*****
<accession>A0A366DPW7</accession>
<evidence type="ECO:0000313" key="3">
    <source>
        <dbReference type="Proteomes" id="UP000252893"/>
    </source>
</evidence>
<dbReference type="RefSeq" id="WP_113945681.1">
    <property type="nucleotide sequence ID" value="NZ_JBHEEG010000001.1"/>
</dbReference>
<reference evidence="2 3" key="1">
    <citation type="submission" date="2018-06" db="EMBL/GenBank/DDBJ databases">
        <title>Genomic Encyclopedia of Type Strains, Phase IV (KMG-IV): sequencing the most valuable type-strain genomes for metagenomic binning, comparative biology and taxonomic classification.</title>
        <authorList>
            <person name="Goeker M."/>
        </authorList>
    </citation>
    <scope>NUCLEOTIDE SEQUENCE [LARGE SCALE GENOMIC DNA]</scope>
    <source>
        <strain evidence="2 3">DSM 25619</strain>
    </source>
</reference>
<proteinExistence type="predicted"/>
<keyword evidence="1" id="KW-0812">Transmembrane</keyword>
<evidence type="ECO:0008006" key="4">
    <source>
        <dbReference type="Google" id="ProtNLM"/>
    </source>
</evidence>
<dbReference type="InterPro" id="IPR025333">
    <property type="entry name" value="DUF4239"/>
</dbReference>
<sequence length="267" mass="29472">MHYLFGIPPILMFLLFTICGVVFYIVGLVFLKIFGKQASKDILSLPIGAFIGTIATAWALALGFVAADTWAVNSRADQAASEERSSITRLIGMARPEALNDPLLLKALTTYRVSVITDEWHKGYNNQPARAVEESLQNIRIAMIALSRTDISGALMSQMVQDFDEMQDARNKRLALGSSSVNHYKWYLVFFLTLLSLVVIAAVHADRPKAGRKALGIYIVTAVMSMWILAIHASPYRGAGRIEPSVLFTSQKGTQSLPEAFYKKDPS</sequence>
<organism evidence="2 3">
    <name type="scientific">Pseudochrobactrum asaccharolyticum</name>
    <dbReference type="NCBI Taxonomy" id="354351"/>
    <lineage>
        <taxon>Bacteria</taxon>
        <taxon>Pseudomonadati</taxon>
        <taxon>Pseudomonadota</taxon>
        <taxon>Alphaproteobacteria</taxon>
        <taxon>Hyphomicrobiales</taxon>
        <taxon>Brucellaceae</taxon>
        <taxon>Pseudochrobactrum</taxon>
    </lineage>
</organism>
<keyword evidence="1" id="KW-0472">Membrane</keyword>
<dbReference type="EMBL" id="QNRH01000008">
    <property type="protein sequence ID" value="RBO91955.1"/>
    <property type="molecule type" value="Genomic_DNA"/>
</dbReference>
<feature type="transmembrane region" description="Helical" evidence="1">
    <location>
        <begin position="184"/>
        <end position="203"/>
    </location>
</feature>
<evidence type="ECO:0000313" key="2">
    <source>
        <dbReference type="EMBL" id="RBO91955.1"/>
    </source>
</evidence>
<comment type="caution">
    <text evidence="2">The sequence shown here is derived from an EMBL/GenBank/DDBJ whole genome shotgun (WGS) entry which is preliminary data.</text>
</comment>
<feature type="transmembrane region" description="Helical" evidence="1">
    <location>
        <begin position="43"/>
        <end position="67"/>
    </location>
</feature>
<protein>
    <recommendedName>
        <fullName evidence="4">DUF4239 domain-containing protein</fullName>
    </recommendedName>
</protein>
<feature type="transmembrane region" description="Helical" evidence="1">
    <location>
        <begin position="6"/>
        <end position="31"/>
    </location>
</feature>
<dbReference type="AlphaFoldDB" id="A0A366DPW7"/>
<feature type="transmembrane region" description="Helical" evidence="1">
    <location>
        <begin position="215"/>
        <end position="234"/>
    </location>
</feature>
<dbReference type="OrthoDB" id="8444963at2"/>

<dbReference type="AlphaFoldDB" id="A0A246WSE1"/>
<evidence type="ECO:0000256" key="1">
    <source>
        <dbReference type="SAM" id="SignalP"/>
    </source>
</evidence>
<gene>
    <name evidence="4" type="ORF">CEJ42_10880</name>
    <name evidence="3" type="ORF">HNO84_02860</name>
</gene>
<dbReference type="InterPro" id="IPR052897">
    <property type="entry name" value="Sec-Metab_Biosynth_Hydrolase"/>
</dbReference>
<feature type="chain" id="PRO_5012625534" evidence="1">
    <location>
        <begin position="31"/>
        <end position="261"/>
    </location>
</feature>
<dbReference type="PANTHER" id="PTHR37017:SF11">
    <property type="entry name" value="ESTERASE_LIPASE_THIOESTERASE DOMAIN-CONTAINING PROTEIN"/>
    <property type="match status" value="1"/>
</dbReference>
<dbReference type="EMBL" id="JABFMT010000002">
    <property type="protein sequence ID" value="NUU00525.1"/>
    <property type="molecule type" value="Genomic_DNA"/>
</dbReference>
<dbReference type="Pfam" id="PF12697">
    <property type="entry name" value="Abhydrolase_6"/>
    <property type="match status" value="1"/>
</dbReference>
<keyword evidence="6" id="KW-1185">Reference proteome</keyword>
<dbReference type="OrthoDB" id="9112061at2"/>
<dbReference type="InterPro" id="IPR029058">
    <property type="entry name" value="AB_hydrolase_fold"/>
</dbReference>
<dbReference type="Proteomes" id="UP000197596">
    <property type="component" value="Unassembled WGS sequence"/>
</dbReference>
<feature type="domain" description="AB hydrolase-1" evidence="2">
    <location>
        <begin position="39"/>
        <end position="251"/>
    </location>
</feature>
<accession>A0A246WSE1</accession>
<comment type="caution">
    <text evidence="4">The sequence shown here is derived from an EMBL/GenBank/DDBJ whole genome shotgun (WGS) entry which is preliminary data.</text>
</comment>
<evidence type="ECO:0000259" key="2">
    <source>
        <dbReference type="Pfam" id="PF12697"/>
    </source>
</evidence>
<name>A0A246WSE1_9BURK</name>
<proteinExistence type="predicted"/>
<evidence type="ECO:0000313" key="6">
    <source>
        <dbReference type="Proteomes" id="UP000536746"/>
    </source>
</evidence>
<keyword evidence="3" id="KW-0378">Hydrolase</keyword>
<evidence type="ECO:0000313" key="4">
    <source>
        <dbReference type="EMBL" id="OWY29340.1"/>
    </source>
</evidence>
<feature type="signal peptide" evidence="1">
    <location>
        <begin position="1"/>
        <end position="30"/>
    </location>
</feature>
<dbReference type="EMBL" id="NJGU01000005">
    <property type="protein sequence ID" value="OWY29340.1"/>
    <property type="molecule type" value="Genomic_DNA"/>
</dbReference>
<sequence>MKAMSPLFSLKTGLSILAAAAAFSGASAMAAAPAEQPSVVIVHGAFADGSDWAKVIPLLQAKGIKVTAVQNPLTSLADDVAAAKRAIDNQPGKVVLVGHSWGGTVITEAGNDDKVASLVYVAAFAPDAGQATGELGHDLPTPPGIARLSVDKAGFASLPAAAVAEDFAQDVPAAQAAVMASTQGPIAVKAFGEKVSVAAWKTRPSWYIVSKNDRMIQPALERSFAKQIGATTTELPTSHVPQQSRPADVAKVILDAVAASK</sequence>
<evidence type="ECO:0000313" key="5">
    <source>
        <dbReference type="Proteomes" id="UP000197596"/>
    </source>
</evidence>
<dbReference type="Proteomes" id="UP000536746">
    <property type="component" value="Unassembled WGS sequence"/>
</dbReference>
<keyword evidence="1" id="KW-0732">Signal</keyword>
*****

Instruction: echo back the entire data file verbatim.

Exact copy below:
<accession>A0A366DPW7</accession>
<evidence type="ECO:0000313" key="3">
    <source>
        <dbReference type="Proteomes" id="UP000252893"/>
    </source>
</evidence>
<dbReference type="RefSeq" id="WP_113945681.1">
    <property type="nucleotide sequence ID" value="NZ_JBHEEG010000001.1"/>
</dbReference>
<reference evidence="2 3" key="1">
    <citation type="submission" date="2018-06" db="EMBL/GenBank/DDBJ databases">
        <title>Genomic Encyclopedia of Type Strains, Phase IV (KMG-IV): sequencing the most valuable type-strain genomes for metagenomic binning, comparative biology and taxonomic classification.</title>
        <authorList>
            <person name="Goeker M."/>
        </authorList>
    </citation>
    <scope>NUCLEOTIDE SEQUENCE [LARGE SCALE GENOMIC DNA]</scope>
    <source>
        <strain evidence="2 3">DSM 25619</strain>
    </source>
</reference>
<proteinExistence type="predicted"/>
<keyword evidence="1" id="KW-0812">Transmembrane</keyword>
<evidence type="ECO:0008006" key="4">
    <source>
        <dbReference type="Google" id="ProtNLM"/>
    </source>
</evidence>
<dbReference type="InterPro" id="IPR025333">
    <property type="entry name" value="DUF4239"/>
</dbReference>
<sequence length="267" mass="29472">MHYLFGIPPILMFLLFTICGVVFYIVGLVFLKIFGKQASKDILSLPIGAFIGTIATAWALALGFVAADTWAVNSRADQAASEERSSITRLIGMARPEALNDPLLLKALTTYRVSVITDEWHKGYNNQPARAVEESLQNIRIAMIALSRTDISGALMSQMVQDFDEMQDARNKRLALGSSSVNHYKWYLVFFLTLLSLVVIAAVHADRPKAGRKALGIYIVTAVMSMWILAIHASPYRGAGRIEPSVLFTSQKGTQSLPEAFYKKDPS</sequence>
<organism evidence="2 3">
    <name type="scientific">Pseudochrobactrum asaccharolyticum</name>
    <dbReference type="NCBI Taxonomy" id="354351"/>
    <lineage>
        <taxon>Bacteria</taxon>
        <taxon>Pseudomonadati</taxon>
        <taxon>Pseudomonadota</taxon>
        <taxon>Alphaproteobacteria</taxon>
        <taxon>Hyphomicrobiales</taxon>
        <taxon>Brucellaceae</taxon>
        <taxon>Pseudochrobactrum</taxon>
    </lineage>
</organism>
<keyword evidence="1" id="KW-0472">Membrane</keyword>
<dbReference type="EMBL" id="QNRH01000008">
    <property type="protein sequence ID" value="RBO91955.1"/>
    <property type="molecule type" value="Genomic_DNA"/>
</dbReference>
<feature type="transmembrane region" description="Helical" evidence="1">
    <location>
        <begin position="184"/>
        <end position="203"/>
    </location>
</feature>
<evidence type="ECO:0000313" key="2">
    <source>
        <dbReference type="EMBL" id="RBO91955.1"/>
    </source>
</evidence>
<comment type="caution">
    <text evidence="2">The sequence shown here is derived from an EMBL/GenBank/DDBJ whole genome shotgun (WGS) entry which is preliminary data.</text>
</comment>
<feature type="transmembrane region" description="Helical" evidence="1">
    <location>
        <begin position="43"/>
        <end position="67"/>
    </location>
</feature>
<protein>
    <recommendedName>
        <fullName evidence="4">DUF4239 domain-containing protein</fullName>
    </recommendedName>
</protein>
<feature type="transmembrane region" description="Helical" evidence="1">
    <location>
        <begin position="6"/>
        <end position="31"/>
    </location>
</feature>
<dbReference type="AlphaFoldDB" id="A0A366DPW7"/>
<feature type="transmembrane region" description="Helical" evidence="1">
    <location>
        <begin position="215"/>
        <end position="234"/>
    </location>
</feature>
<dbReference type="OrthoDB" id="8444963at2"/>

<dbReference type="AlphaFoldDB" id="A0A246WSE1"/>
<evidence type="ECO:0000256" key="1">
    <source>
        <dbReference type="SAM" id="SignalP"/>
    </source>
</evidence>
<gene>
    <name evidence="4" type="ORF">CEJ42_10880</name>
    <name evidence="3" type="ORF">HNO84_02860</name>
</gene>
<dbReference type="InterPro" id="IPR052897">
    <property type="entry name" value="Sec-Metab_Biosynth_Hydrolase"/>
</dbReference>
<feature type="chain" id="PRO_5012625534" evidence="1">
    <location>
        <begin position="31"/>
        <end position="261"/>
    </location>
</feature>
<dbReference type="PANTHER" id="PTHR37017:SF11">
    <property type="entry name" value="ESTERASE_LIPASE_THIOESTERASE DOMAIN-CONTAINING PROTEIN"/>
    <property type="match status" value="1"/>
</dbReference>
<dbReference type="EMBL" id="JABFMT010000002">
    <property type="protein sequence ID" value="NUU00525.1"/>
    <property type="molecule type" value="Genomic_DNA"/>
</dbReference>
<dbReference type="Pfam" id="PF12697">
    <property type="entry name" value="Abhydrolase_6"/>
    <property type="match status" value="1"/>
</dbReference>
<keyword evidence="6" id="KW-1185">Reference proteome</keyword>
<dbReference type="OrthoDB" id="9112061at2"/>
<dbReference type="InterPro" id="IPR029058">
    <property type="entry name" value="AB_hydrolase_fold"/>
</dbReference>
<dbReference type="Proteomes" id="UP000197596">
    <property type="component" value="Unassembled WGS sequence"/>
</dbReference>
<feature type="domain" description="AB hydrolase-1" evidence="2">
    <location>
        <begin position="39"/>
        <end position="251"/>
    </location>
</feature>
<accession>A0A246WSE1</accession>
<comment type="caution">
    <text evidence="4">The sequence shown here is derived from an EMBL/GenBank/DDBJ whole genome shotgun (WGS) entry which is preliminary data.</text>
</comment>
<evidence type="ECO:0000259" key="2">
    <source>
        <dbReference type="Pfam" id="PF12697"/>
    </source>
</evidence>
<name>A0A246WSE1_9BURK</name>
<proteinExistence type="predicted"/>
<evidence type="ECO:0000313" key="6">
    <source>
        <dbReference type="Proteomes" id="UP000536746"/>
    </source>
</evidence>
<keyword evidence="3" id="KW-0378">Hydrolase</keyword>
<evidence type="ECO:0000313" key="4">
    <source>
        <dbReference type="EMBL" id="OWY29340.1"/>
    </source>
</evidence>
<feature type="signal peptide" evidence="1">
    <location>
        <begin position="1"/>
        <end position="30"/>
    </location>
</feature>
<dbReference type="EMBL" id="NJGU01000005">
    <property type="protein sequence ID" value="OWY29340.1"/>
    <property type="molecule type" value="Genomic_DNA"/>
</dbReference>
<sequence>MKAMSPLFSLKTGLSILAAAAAFSGASAMAAAPAEQPSVVIVHGAFADGSDWAKVIPLLQAKGIKVTAVQNPLTSLADDVAAAKRAIDNQPGKVVLVGHSWGGTVITEAGNDDKVASLVYVAAFAPDAGQATGELGHDLPTPPGIARLSVDKAGFASLPAAAVAEDFAQDVPAAQAAVMASTQGPIAVKAFGEKVSVAAWKTRPSWYIVSKNDRMIQPALERSFAKQIGATTTELPTSHVPQQSRPADVAKVILDAVAASK</sequence>
<evidence type="ECO:0000313" key="5">
    <source>
        <dbReference type="Proteomes" id="UP000197596"/>
    </source>
</evidence>
<dbReference type="Proteomes" id="UP000536746">
    <property type="component" value="Unassembled WGS sequence"/>
</dbReference>
<keyword evidence="1" id="KW-0732">Signal</keyword>